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Providing evidence to improve practice

Individual study: The response of invertebrate assemblies to grazing

Published source details

Gibson C.W.D., Brown V.K., Losito L. & McGavin G.C. (1992) The response of invertebrate assemblies to grazing. Ecography, 15, 166-176


This study is summarised as evidence for the intervention(s) shown on the right. The icon shows which synopsis it is relevant to.

Reduce grazing intensity on grassland (including seasonal removal of livestock) Farmland Conservation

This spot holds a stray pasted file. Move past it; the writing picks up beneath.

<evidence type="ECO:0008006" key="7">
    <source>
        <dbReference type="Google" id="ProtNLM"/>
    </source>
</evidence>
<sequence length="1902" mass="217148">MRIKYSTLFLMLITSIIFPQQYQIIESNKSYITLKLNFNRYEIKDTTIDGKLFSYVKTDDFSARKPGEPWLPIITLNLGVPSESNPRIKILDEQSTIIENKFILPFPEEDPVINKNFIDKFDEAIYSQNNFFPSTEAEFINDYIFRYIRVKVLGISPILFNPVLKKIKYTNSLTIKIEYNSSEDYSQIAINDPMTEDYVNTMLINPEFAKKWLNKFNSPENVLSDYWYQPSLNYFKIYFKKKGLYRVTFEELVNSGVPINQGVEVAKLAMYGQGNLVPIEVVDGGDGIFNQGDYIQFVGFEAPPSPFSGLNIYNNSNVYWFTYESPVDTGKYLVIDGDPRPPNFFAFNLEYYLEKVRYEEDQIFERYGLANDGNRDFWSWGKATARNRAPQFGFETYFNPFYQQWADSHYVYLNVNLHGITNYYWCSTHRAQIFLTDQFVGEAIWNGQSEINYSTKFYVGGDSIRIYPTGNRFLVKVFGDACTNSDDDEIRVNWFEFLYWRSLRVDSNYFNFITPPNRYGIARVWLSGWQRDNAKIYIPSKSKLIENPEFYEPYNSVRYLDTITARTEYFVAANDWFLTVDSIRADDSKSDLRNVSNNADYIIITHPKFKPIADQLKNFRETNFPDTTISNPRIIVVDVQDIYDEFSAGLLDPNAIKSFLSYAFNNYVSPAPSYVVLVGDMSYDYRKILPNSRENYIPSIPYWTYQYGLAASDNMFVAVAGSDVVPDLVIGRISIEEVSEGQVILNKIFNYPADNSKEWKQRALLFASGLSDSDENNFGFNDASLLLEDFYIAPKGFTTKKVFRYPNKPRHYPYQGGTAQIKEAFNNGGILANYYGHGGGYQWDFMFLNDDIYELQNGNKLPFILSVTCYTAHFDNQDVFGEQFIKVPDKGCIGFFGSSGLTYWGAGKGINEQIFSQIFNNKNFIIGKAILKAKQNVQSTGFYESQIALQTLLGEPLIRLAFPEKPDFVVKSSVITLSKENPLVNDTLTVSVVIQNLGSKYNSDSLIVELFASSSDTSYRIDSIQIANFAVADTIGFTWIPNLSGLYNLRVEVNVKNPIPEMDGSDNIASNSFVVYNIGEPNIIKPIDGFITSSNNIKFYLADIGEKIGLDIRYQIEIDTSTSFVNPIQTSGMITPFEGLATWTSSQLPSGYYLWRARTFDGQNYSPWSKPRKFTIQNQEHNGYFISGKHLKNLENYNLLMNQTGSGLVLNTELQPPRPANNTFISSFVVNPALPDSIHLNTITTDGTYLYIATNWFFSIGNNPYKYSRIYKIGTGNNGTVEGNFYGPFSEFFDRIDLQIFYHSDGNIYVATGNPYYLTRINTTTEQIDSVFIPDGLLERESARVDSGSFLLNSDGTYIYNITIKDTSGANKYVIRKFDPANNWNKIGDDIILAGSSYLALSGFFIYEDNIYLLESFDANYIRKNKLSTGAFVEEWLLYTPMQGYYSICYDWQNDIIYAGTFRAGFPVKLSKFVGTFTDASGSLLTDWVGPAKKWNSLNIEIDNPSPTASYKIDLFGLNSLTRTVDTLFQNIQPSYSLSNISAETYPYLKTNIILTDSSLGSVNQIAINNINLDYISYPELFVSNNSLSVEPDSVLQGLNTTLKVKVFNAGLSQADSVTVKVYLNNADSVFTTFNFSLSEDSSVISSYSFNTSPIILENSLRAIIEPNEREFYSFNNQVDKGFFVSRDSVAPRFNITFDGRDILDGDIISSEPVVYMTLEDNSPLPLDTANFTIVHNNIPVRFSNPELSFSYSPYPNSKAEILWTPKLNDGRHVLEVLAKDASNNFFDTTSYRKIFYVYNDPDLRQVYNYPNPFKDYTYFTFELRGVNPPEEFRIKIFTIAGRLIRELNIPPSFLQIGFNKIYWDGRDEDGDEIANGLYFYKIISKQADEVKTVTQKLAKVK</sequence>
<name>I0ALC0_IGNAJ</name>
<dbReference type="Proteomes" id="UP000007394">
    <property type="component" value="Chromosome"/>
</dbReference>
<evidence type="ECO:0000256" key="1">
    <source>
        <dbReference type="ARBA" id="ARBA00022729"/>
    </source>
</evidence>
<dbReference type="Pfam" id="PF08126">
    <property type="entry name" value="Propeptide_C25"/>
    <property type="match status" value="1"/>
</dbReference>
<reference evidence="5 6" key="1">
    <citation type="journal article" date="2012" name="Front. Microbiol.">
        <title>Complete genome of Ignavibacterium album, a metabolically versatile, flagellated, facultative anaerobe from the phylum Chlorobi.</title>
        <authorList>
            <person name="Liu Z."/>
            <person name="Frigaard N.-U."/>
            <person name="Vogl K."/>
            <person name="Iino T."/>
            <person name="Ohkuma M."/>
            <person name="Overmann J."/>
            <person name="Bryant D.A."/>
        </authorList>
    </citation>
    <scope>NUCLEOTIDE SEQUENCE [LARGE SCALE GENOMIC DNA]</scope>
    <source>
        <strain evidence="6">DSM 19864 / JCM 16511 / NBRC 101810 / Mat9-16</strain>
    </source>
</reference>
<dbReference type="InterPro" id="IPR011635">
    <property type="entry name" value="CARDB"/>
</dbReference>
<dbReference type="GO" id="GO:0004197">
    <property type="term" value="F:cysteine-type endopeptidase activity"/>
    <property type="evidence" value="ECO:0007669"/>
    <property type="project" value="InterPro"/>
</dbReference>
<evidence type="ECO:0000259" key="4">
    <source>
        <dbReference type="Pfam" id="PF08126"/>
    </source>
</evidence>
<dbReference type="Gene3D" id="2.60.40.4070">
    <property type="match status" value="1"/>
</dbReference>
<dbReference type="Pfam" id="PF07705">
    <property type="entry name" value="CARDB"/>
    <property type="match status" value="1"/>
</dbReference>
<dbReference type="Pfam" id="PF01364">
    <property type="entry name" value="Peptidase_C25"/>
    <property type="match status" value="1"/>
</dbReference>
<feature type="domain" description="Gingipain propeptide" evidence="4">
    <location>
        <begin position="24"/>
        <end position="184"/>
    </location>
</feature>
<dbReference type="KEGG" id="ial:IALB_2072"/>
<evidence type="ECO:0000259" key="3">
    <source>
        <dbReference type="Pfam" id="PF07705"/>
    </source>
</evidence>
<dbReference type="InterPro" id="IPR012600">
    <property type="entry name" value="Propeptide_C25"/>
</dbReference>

A controlled, replicated trial in 1985-1989 on grassland in Oxfordshire, England (Gibson et al. 1992) found that as sheep grazing intensity increased, the number of species of bugs (Heteroptera), herbivorous beetles (Coleoptera), leafhoppers (Auchenorrhyncha), leaf miners and spiders (Araneae) decreased. In the most intensively grazed treatments, the total number of species of bugs, herbivorous beetles, leafhoppers, leaf miners and spiders was 11, 16, 17, 16 and 17 respectively, compared to 19, 24, 20, 34 and 25 in the least grazed treatment. Grazing treatments began in 1985. Three treatments were replicated six times in 30 x 30 m paddocks (ungrazed control, short-period spring and short-period autumn grazing) and two treatments were applied in larger areas (spring-and-autumn grazing and long-period autumn grazing, not replicated). Plants were surveyed four times a year in 12 quadrats (1 m2) in each replicate.